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Colloquium

Superconducting Conductors for the Next 10 Years

Prof. David  Larbalestier

by: Prof. David Larbalestier

Date: Tuesday March 03, 2015

Time: 3:00 pm – 4:00 pm

Location: Houston Science Center – Building 593 — Room 102

Overview

Superconducting Conductors for the Next 10 Years

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Colloquium

Whither Quantum Computing?

by: Dr. Barry Sanders

Date: Thursday April 12, 2012

Time: 4:00 pm – 5:00 pm

Location: Houston Science Center – Building 593 — Room 102

Overview

A working quantum computer would be revolutionary because certain problems, such as simulating quantum materials or factorization, are easily solved on a quantum computer and probably forever hard on non-quantum computers no matter how small or how fast. Quantum computing technology is at an early stage so we do not yet know which medium is best. I discuss the principles of quantum computing, technological efforts for its realization, and applications for when a quantum computer eventually works.

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Colloquium

Mike Gorman's Flame

Prof. Norm  Frankel

by: Prof. Norm Frankel

Date: Tuesday March 01, 2011

Time: 4:00 pm – 12:00 am

Location: Science & Research Building 1 – Building 550 — Room 634

Overview

Two of Mike's forte were the physics of flames and nonlinear dynamics of fluids inclusive of turbulence. This talk, to honor Mike, will be half on the former and half on the latter. It will be a "light" presentation within physics and personal realms.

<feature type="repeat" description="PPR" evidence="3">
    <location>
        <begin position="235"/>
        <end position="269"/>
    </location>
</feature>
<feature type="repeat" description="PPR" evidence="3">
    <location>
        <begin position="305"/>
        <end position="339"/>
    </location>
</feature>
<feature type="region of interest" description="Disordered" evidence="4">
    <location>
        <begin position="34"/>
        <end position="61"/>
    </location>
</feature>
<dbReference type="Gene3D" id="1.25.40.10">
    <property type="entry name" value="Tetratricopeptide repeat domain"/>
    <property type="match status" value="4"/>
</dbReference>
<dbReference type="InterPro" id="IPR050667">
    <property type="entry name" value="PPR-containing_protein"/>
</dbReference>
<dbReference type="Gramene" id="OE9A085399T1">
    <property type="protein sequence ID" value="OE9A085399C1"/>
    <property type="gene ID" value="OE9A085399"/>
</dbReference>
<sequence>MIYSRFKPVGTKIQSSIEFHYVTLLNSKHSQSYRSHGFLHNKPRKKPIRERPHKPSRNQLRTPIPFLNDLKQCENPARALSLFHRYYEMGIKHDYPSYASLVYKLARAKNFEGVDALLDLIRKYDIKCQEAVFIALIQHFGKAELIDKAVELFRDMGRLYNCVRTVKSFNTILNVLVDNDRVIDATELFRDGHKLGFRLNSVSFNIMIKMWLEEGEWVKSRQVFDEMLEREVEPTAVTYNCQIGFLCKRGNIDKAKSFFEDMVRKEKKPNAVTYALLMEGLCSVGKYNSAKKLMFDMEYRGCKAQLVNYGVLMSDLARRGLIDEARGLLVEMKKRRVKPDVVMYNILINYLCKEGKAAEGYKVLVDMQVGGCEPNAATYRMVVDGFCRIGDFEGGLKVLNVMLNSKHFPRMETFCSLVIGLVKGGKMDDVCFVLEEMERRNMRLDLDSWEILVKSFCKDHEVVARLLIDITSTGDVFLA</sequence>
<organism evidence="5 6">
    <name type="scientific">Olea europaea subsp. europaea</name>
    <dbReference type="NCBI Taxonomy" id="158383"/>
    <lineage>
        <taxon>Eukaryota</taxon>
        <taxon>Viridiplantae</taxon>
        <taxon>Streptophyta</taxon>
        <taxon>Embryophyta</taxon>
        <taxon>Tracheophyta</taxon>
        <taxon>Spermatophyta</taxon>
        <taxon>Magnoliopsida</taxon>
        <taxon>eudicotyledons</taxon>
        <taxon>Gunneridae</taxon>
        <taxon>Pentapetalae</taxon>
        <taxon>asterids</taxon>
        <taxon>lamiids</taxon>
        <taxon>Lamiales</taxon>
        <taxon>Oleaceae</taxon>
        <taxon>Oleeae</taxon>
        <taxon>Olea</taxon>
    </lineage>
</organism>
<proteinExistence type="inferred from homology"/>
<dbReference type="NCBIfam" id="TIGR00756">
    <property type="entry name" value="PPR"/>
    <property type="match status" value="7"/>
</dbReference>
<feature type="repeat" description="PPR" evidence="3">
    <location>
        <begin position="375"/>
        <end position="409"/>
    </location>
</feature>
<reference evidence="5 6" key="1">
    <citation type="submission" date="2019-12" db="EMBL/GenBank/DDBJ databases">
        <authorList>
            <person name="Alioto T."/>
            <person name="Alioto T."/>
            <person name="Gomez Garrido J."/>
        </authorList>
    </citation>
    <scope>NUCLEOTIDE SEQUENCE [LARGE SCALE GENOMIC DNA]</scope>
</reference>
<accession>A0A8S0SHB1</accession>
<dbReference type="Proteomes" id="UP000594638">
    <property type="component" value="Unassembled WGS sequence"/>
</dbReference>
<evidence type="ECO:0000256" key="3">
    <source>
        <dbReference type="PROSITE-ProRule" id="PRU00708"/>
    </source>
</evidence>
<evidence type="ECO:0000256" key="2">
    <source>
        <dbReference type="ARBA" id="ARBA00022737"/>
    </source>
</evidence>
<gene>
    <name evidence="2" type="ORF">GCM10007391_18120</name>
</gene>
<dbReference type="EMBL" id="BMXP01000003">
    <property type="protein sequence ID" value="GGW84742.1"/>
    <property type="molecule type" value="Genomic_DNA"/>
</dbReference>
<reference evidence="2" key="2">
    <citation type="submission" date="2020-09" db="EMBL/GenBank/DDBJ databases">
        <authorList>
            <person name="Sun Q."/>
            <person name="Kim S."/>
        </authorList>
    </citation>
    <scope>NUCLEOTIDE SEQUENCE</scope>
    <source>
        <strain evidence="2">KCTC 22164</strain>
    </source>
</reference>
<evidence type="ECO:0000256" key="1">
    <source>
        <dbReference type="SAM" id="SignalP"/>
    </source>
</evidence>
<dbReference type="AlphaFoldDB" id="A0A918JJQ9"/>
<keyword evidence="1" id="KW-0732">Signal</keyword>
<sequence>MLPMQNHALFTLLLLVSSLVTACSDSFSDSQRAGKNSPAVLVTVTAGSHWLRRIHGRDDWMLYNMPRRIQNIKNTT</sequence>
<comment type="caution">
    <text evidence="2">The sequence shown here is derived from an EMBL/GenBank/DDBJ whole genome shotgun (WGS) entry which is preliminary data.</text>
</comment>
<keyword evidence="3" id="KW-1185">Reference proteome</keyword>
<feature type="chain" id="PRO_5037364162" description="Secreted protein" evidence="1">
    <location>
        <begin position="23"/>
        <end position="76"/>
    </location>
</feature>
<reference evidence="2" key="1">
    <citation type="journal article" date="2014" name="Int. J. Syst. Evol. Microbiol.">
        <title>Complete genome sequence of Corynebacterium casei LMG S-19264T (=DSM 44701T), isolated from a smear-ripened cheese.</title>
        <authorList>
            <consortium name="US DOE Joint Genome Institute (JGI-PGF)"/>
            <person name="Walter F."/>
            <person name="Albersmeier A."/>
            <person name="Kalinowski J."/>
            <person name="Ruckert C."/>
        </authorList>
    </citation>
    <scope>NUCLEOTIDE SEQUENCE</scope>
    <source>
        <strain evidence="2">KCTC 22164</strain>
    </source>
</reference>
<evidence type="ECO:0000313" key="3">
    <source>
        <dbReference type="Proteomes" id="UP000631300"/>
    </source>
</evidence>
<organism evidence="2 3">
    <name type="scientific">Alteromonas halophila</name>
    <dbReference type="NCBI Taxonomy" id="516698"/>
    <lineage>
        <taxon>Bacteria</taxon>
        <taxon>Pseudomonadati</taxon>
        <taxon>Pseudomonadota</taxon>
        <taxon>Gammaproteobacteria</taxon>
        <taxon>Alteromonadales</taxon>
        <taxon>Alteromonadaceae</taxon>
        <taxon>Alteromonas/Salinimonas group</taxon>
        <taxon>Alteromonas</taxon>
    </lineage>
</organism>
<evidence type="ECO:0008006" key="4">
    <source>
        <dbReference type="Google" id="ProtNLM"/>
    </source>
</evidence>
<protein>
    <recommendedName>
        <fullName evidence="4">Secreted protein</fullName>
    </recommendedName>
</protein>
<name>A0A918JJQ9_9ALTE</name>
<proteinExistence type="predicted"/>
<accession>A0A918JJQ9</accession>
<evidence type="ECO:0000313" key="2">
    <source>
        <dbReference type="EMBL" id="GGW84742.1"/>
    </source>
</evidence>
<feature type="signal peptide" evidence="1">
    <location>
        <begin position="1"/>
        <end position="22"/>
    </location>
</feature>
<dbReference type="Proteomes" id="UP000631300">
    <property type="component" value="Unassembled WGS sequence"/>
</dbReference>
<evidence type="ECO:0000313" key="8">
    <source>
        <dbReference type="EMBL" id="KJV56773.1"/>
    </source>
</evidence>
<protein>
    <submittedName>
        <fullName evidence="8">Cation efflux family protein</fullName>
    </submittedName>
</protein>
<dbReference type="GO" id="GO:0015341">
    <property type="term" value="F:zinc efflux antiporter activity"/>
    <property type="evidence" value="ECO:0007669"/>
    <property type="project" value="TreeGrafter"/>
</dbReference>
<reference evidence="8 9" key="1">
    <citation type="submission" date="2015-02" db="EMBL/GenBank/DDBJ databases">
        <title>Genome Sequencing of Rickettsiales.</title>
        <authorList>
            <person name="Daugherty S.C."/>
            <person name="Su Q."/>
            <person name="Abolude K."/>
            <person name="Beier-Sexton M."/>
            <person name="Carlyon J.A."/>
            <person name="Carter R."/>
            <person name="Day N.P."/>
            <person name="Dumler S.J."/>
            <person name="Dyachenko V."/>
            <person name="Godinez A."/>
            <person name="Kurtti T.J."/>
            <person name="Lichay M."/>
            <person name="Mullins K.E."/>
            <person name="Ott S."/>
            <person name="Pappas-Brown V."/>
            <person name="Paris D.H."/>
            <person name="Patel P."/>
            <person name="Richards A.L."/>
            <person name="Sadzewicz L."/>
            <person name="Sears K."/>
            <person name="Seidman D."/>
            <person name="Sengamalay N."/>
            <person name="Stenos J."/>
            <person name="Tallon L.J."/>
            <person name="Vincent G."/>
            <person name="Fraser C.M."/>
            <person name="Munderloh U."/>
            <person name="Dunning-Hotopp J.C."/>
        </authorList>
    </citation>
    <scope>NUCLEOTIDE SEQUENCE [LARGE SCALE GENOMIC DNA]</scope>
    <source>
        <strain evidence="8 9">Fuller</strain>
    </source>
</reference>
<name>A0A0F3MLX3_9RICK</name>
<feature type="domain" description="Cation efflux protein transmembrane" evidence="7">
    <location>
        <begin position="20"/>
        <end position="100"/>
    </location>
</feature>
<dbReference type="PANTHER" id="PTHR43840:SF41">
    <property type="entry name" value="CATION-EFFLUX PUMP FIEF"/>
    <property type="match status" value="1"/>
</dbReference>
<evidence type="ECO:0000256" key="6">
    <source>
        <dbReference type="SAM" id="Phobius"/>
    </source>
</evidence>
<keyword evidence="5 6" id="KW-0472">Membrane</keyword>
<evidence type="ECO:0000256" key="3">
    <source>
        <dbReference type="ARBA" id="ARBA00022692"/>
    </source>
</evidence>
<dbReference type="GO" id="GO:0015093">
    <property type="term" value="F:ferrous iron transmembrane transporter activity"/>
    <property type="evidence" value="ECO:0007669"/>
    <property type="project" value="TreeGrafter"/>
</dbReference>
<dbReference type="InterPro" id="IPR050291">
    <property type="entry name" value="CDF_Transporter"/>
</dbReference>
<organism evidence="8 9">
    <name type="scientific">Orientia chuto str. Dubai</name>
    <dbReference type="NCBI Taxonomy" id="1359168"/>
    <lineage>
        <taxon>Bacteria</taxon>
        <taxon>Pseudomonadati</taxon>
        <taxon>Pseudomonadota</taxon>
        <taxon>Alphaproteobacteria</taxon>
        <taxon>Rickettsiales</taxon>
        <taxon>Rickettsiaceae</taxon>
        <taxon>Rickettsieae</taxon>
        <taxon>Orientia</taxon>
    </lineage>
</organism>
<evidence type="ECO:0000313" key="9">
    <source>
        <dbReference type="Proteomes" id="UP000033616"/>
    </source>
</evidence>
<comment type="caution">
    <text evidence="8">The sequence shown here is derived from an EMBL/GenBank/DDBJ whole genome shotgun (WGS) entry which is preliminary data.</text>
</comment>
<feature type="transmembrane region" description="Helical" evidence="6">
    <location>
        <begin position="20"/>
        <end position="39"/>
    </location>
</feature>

Colloquium

String Theory and D-brane charge

by: Dr. Wilberth Herrera

Date: Tuesday March 01, 2011

Time: 10:00 am – 12:00 am

Location: Houston Science Center – Building 593 — Room 102

Overview

In the late 60's and early 70's , when String Theory was proposed, it was intended to explain the gravitational force at the quantum level, ie. a theory of quantum gravity. Initially String Theory included only strings as its basic mathematical objects. Today, in its modern incarnation, String Theory includes a number of different and exotic objects. One important example are D-branes, which are relevant when one wants to talk about string dynamics and interactions. One of the properties of D-branes is their charge, analogous to the electrical charge of the electron. In this talk we will discuss the mathematical framework to "measure" this charge and some consequences of this property.

Colloquium

Meso-Scale Correlated Electron Tunneling: Quantum Decay of the "False Vacuum" in the Laboratory

Prof. John H. Miller

by: Prof. John H. Miller

Date: Tuesday February 22, 2011

Time: 4:00 pm – 12:00 am

Location: Science & Research Building 1 – Building 550 — Room 634

Overview

This talk will outline new developments on time-correlated tunneling of electrons condensed into soliton domain walls in charge and spin density waves. The model treats the density wave as a quantum fluid in which condensed electrons coherently flow through a pinning barrier as soliton pairs nucleate via quantum decay of the "false vacuum." Experiments showing evidence for collective quantum tunneling up to 215 K, and the dual process of quantum nucleation of superconducting Josephson vortices, will be discussed. Finally, the talk will discuss broader implications, including bubble nucleation of universes and a proposed "theta = pi" instability for spontaneous CP violation formally similar to the "theta = pi" threshold field for soliton pair nucleation in density waves. Dr.

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